Despite the fog of mental illness, I managed to do one smart thing:  I used my savings to hire an experienced Seattle employment lawyer who specializes in disability accommodation and discrimination to represent me in my dispute with the Attorney General’s Office. I didn’t ask her to handle my pending sexual orientation discrimination complaint, because that’s one of my own legal specialties. Based on what the Attorney General’s lawyers and private investigator said, I assumed the investigation into alleged sexual orientation discrimination by my supervisor was separate from any issues related to my own conduct and my disability.

My hiring a disability lawyer interfered with my employer’s secret plan to use the private investigator’s report as a pretext for firing me. Rather than change their plan, however, the Attorney General’s Office’s made an even bigger error. In violation of the ethical rules governing all lawyers, senior representatives of the Washington Attorney General’s Office denied me the benefit of the disability attorney I hired to represent me for the specific purpose of engaging the Attorney General’s Office in a good faith dialogue about my continued employment and potential accommodations of my disability. 


After the Attorney General’s Office terminated my employment, with my lawyer’s help I mediated and settled my claims against the State. Then I reached out to the private investigator firm in an attempt to clear my name. The investigators refused to respond, and instead lawyered up. I’ve written elsewhere about my attempts to hold the dishonest private investigator accountable for his separate role in this fiasco.

Eventually I decided that I’d made enough progress with my PTSD to go back and figure out what happened. Internal documents produced by the Attorney General’s Office under Washington’s robust Public Records Act corroborated my accusation that my former employers engaged in a pattern of incompetence and dishonesty both before and after they wrongfully terminated my employment. 

Among other irregularities and ethical lapses, I discovered that in course of bungling the State’s response to my disability disclosure, the Attorney General Office’s top employment lawyers – including Chief Deputy Attorney General Shane Esquibel – violated the Rules of Professional Conduct when they directed their private investigator to interrogate me alone in his office for over an hour, even though they knew I was represented by an attorney. When they realized their error, they stonewalled my attorney’s repeated inquiries, and embarked on a clumsy coverup.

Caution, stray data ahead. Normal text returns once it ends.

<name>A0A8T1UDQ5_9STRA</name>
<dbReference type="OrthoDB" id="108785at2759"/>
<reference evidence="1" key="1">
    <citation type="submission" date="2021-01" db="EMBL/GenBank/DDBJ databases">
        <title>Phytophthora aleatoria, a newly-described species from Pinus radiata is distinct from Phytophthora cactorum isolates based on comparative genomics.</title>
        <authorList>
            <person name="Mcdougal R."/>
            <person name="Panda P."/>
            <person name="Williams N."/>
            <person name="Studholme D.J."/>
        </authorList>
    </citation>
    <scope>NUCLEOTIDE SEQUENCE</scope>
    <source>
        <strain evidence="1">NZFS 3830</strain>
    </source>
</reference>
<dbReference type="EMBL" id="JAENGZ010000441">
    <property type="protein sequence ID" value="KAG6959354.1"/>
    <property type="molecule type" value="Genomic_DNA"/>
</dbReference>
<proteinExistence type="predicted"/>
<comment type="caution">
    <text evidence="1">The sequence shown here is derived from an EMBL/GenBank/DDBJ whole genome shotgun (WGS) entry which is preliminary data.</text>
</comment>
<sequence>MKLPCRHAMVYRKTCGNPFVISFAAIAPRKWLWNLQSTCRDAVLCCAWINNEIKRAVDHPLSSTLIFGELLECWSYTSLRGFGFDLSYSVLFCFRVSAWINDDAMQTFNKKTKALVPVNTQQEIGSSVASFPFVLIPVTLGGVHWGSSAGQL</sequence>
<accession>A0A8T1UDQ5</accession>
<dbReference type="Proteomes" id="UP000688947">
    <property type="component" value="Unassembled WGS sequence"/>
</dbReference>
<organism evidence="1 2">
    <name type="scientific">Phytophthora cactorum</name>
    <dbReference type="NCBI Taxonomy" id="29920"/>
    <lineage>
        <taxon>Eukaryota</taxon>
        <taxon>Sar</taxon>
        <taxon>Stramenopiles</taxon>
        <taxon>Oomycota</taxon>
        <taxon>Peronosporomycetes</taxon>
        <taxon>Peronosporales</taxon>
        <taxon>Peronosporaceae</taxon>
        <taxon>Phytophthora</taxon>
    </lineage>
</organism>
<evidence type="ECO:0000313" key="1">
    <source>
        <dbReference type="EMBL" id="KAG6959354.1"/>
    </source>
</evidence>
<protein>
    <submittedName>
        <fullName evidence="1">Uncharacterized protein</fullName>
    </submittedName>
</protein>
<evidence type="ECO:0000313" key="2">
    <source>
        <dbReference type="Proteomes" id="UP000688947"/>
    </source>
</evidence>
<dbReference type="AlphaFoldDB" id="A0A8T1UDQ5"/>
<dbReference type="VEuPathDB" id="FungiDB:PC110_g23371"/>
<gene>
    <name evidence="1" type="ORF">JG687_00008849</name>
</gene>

In December 2018, I filed bar complaints against the two experienced employment lawyers who were involved in these serious ethical violations:  Chief Deputy Attorney General Shane Esquibel and his flunky Assistant Attorney General Kari Hanson. My bar complaints are currently pending with investigators at the Office of Disciplinary Counsel of the Washington State Bar Association. 


As the cliché goes, the cover-up quickly becomes worse than the crime. Representatives of the Attorney General’s Office responded to my bar complaints with self-righteous lies. Frustrated by continued stonewalling from the Attorney General’s minions, I remembered what William Goldman’s fictionalized “Deep Throat” in All the President’s Men told reporters Woodward and Bernstein: “Follow the money.” 

Washington has very strict laws prohibiting the use of public resources for private benefit. Government attorneys are therefore forbidden from representing private individuals. This longstanding legal rule bars lawyers from the Attorney General’s Office from representing individual government employees charged with ethics violations. Like any other attorney accused of unethical conduct, Mr. Esquibel and Ms. Hanson should have hired lawyers to defend them at their own expense, or chosen to represent themselves. 

Instead, they asked their colleagues from the Attorney General’s Office to respond to the bar complaints at tax-payer expense. According to invoices provided under the Public Records Act, three other attorneys employed by the Attorney General Bob Ferguson, including the office’s outside ethics expert, have been involved. As of April 4, 2019, these supposed public servants had provided thousands of dollars worth of legal services to Mr. Esquibel and Ms. Hanson for their purely private benefit.

What will it take to end this attitude of toxic entitlement? Or the Attorney General's Office's culture of incompetence, defensiveness, and dishonesty?



A couple of years into this journey, I’m disappointed to report that I’m still a disabled middle-aged unemployed gay single dad trapped in a small town. 

I’m frustrated. I still pull my hair out. I read a lot, and write even more. I hug kids and dogs. I escape to Vancouver. I have good days and better days. I struggle with the pace and uncertainty of various hiring, legal, and other processes. I recognize that no one really wants to listen when you speak truth to power, particularly if you’re disabled. And when you use too many words.

Still, I’m more privileged than most people, including most disabled people. My health is much improved. I have amazing resilient children, and the safety net of loving parents nearby. As I wrote when I began this advocacy two years ago, I recognize I’ve joined a dialogue about including disabled people that has been going on for decades – and a movement that in many ways still hasn’t progressed much further than where LGBT folks were when I began advocating for that community over two decades ago.  

So I will continue writing and speaking out about injustice. Because someone has to.